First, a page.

May 2 (Bloomberg) -- Indonesia’s stocks fell the most in about six weeks and bonds dropped after Standard & Poor’s cut its outlook on the rating for Southeast Asia’s biggest economy.
S&P revised its outlook on Indonesia’s BB+ rating to stable from positive. PT Bank Mandiri and PT Bank Rakyat Indonesia, the two largest lenders by assets, slid more than 3 percent while PT Astra International, the largest company by market capitalization, retreated 1.4 percent. The three companies were the biggest drag on the Jakarta Composite Index.
“This will trigger a correction in the stock market,” Fadlul Imansyah, fund manager at CIMB-Principal Asset Management, said by phone from Jakarta. “Some investors decided to lock in their gains since the Jakarta Composite Index gained so much.”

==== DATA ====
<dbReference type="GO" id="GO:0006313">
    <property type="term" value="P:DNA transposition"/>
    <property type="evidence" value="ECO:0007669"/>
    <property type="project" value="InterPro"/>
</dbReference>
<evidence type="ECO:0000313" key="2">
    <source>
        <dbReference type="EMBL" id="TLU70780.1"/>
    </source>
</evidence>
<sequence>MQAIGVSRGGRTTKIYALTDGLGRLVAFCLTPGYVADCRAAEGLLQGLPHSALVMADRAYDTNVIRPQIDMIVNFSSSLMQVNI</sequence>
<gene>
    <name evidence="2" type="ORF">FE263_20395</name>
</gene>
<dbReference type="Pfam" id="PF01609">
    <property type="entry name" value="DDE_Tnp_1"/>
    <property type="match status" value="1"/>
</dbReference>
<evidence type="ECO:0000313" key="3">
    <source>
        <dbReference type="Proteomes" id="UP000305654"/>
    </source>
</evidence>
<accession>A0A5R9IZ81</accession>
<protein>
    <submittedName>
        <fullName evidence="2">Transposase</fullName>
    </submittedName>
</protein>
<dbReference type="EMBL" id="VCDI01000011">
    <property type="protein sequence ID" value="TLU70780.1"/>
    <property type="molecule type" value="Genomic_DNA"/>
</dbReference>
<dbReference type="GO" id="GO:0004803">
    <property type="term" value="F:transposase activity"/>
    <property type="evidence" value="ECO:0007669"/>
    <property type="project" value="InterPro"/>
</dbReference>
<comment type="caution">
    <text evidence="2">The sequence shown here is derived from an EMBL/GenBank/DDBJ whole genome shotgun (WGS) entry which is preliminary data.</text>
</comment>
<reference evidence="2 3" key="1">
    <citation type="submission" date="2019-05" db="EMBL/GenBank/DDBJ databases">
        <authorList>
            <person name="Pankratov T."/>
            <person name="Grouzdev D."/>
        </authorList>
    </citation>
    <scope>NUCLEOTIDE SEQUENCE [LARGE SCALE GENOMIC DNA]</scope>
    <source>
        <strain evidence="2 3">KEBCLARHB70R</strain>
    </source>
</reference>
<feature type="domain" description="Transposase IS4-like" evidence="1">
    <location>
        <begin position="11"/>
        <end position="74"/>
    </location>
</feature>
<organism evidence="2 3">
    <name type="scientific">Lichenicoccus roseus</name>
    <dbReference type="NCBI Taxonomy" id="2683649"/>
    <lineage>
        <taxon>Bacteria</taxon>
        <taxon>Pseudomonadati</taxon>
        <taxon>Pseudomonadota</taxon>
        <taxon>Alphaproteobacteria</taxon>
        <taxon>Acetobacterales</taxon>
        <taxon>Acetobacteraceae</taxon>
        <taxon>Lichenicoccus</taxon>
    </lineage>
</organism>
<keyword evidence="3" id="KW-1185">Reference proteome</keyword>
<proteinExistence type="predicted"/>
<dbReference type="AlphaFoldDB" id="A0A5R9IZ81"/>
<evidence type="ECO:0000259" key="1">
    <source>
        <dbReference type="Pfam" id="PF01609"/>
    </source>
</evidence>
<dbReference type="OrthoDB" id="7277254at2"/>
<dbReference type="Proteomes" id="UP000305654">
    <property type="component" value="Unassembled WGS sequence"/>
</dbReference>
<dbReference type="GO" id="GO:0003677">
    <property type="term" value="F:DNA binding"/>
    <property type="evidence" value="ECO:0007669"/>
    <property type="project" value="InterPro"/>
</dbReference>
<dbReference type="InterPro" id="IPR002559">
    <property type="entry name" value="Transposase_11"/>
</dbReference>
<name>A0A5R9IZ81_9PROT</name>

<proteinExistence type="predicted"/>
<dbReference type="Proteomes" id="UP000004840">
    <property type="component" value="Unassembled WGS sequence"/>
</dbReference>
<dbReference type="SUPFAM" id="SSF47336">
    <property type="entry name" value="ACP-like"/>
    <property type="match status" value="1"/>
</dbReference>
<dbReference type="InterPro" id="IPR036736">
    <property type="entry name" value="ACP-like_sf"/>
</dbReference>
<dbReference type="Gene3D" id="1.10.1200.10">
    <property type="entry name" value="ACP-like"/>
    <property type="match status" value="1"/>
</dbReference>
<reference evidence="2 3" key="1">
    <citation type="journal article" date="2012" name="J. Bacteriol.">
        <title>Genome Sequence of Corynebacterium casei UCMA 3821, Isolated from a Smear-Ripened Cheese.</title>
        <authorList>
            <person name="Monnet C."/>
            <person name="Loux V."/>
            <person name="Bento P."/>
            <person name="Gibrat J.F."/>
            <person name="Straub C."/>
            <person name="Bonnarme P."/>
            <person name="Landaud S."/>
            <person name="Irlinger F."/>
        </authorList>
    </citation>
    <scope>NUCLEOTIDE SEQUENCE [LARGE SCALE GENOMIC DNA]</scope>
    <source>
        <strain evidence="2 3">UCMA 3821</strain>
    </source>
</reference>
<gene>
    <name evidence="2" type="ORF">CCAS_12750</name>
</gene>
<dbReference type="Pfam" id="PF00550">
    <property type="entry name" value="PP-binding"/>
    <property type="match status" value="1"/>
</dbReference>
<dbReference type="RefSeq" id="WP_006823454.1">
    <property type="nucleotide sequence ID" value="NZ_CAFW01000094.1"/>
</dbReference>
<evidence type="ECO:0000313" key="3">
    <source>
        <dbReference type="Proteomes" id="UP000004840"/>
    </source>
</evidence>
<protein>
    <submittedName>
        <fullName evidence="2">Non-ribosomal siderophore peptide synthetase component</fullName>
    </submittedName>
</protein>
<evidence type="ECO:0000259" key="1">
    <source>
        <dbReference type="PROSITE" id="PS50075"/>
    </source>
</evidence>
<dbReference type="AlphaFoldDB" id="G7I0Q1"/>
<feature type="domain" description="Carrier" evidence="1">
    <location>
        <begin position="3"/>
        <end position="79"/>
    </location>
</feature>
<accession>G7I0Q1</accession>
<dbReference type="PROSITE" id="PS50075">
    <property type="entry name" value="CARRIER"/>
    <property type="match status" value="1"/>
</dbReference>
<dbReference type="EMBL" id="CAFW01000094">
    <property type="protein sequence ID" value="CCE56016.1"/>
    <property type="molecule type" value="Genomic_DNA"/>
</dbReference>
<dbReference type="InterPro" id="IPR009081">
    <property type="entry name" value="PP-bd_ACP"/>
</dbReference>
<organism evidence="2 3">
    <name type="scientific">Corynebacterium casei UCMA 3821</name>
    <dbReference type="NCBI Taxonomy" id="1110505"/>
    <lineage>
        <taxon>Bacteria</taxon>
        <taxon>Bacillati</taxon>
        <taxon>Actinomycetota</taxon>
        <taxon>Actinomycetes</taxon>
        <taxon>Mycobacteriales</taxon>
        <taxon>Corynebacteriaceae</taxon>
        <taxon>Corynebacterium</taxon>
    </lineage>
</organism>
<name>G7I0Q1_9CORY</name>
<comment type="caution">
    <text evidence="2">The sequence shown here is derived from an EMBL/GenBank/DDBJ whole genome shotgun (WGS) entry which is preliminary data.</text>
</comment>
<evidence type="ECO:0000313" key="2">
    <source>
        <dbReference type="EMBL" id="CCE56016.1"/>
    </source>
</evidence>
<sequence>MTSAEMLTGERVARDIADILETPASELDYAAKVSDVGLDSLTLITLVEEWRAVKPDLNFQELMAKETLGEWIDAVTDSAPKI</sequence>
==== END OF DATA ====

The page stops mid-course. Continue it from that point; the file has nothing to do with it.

The Jakarta Composite fell 1.2 percent, bound for its steepest decline since March 22. Before today’s drop, the benchmark index had risen 17 percent this year and traded at 15.4 times 12-month projected earnings, the highest level since Nov. 10, 2010, according to data compiled by Bloomberg. The gauge has doubled since the end of 2009, bolstered by an economy that has expanded more than 6 percent annually in the past three years.
“The outlook revision to stable reflects our assessment that the stalling of reform momentum and a weaker external profile have diminished the potential for a rating upgrade over the next 12 months,” S&P said in a statement today.
Government bonds fell after the report, pushing the yield on 10-year notes to the highest level since April 11, according to prices from the Inter Dealer Market Association.
The rupiah slid to as low as 9,764 per dollar earlier, the weakest level since April 5, before rebounding to hold steady at 9,727, prices from local banks compiled by Bloomberg show.
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